Friday 23 June 2023 was International Day of Women in Engineering. Diversity makes engineering stronger, more creative and more responsive to a rapidly changing world. Here is what Monash University experts had to say on the importance of more women in Engineering.
Professor Yiannis Ventikos, Dean, Faculty of Engineering. Monash University:
“Engineering educators and those in engineering leadership positions around the world all know about the amazing success stories of women making their mark through engineering in all kinds of sectors, industry, academia, or in government.
“Celebrating International Women in Engineering Day, we are reminded that we must continue to build on the representation of women in our profession.
“Engineering can lead to rich and fulfilling careers for women who can and do, become very successful. Often reaching the very top of the profession and having a real impact not only to the field of Engineering but to society as a whole.
“At the same time, we are very aware of the chronic problem of women under-representation. We also happen to have a chronic, and now very pressing, shortage of engineers in practically all sectors.
“I am encouraged that at Monash, we have many examples where this representation is much better, approaching parity, like our Pink Nova Rover Student Team, High Powered Rocket and Formula 1 student teams where strong presence and leadership by young women engineers highlights to the world that engineering is for everyone, engineering needs everyone, engineering benefits everyone.
“Diversity makes engineering stronger, more creative and more responsive to the most pressing needs of diverse communities and industries in a rapidly changing world.”
Dr Elahe Abdi, Lecturer, Department of Mechanical and Aerospace Engineering
Superstar of STEM, 2023-2024
Dr Abdi is the Director of Robotics in Medicine and Interaction Laboratory and the Robotics Education Liaison Representative at the Australian Robotics and Automation Association.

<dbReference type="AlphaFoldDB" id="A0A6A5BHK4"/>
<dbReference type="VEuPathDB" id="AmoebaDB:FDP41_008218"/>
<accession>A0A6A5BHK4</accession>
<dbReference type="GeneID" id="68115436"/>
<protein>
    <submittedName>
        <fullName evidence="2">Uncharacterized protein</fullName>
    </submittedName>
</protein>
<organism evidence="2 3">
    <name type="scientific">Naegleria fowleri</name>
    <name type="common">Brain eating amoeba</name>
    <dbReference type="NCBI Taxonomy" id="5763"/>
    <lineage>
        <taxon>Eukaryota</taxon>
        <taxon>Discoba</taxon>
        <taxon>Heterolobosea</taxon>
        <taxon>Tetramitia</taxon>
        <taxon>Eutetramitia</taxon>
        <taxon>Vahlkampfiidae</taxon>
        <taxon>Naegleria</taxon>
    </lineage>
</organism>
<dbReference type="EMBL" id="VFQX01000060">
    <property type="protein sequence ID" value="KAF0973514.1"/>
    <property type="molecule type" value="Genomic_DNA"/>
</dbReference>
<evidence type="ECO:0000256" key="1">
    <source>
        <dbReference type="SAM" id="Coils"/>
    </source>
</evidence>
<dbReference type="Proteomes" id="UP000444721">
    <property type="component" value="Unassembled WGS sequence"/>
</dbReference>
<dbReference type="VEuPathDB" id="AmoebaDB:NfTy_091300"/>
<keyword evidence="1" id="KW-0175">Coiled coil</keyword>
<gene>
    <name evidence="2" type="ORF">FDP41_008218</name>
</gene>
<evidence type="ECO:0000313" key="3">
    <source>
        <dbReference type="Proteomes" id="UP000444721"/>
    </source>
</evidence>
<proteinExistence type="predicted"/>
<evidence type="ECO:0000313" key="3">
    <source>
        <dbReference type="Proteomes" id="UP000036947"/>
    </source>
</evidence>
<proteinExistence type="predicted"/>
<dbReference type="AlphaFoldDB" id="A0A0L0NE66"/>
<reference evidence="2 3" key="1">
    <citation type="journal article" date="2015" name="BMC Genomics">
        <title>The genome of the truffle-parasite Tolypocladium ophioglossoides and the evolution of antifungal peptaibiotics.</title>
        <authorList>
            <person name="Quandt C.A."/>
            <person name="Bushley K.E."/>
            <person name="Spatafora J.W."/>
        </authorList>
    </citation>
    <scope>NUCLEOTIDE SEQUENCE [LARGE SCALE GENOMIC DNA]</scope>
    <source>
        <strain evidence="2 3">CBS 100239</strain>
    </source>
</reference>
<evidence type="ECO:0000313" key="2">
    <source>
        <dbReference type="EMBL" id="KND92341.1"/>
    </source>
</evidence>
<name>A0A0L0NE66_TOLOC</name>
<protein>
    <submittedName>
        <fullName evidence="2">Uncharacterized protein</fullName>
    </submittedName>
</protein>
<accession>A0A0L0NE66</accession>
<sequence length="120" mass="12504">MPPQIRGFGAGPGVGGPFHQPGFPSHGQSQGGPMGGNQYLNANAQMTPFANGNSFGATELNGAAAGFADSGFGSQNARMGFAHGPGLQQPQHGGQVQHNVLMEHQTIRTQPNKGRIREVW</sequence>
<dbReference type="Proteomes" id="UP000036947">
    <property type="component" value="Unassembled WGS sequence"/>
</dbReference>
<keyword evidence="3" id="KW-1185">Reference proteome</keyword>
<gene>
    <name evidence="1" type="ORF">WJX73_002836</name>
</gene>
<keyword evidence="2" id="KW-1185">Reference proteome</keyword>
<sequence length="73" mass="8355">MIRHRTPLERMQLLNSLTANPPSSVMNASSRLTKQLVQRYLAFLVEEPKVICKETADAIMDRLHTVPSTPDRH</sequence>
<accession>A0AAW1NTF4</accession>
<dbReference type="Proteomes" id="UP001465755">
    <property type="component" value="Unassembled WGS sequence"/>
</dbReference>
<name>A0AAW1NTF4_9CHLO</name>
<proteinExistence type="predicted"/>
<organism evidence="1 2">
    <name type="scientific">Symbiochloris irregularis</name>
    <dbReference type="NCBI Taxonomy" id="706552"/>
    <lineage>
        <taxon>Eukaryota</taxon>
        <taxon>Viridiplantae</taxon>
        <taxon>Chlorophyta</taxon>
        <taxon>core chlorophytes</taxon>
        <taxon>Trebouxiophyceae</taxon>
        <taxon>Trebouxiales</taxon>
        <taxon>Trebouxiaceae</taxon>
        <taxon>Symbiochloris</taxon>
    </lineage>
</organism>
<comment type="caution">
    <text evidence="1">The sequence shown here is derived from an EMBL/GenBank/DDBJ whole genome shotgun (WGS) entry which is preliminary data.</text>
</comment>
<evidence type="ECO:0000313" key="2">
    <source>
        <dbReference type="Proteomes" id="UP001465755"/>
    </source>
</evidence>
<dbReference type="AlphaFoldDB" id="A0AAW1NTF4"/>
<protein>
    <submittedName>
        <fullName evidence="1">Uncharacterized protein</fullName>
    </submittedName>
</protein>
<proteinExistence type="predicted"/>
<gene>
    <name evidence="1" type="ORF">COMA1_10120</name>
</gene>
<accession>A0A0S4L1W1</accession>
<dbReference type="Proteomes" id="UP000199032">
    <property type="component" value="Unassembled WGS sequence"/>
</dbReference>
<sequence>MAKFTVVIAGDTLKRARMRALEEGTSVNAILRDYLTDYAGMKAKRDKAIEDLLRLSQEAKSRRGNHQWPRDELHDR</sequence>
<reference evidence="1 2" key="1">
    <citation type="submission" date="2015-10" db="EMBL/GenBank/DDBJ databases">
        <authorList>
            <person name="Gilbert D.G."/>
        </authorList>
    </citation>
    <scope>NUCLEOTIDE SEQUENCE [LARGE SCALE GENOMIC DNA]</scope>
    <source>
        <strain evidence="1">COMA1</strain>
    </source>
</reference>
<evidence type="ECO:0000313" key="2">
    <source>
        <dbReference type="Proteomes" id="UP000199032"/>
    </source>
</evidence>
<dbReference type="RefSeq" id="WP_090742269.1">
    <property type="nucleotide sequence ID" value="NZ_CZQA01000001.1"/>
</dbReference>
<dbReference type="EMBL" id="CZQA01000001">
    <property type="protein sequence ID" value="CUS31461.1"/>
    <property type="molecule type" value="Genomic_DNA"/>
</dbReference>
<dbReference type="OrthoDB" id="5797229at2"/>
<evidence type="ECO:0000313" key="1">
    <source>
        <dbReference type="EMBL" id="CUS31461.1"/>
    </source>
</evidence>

“I believe, ‘You can’t be what you can’t see’. So one way to attract more women to engineering, is to increase the visibility of those who are already active in this field.
“A diverse representation in engineering R&D is essential to ensure the products/outcomes meet the needs of all the end users.”
Professor Nicoleta Maynard, Department of Chemical and Biological Engineering, Director of Engineering Education – Faculty of Engineering
“In order to pursue careers in engineering, women must overcome cultural obstacles that exist within educational institutions and familial settings. Once they break these barriers, they can build strong bridges to a future where technology knows no gender.”
Chloe Chang, Engineering student, Co-CEO of Monash Nova Rover team
“I love engineering because it is where you learn how to turn any idea into a reality – there is always the opportunity to learn and challenge myself creatively and technically. The field is incredibly diverse, offering a wide range of opportunities and I believe there is something for everyone. My experience of engineering has been a glamorous self-discovery of my strengths and abilities, as well as finding my passion for space robotics.”
Dr Faezeh Marzbanrad, Lecturer, Researcher, Department of Electrical and Computer Systems Engineering
“Promoting greater representation of women in engineering is pivotal for integrating their unique perspectives and needs into solution design. By embracing diverse voices and experiences, we empower engineering to serve and uplift all individuals, transcending longstanding barriers to gender-inclusive innovation.”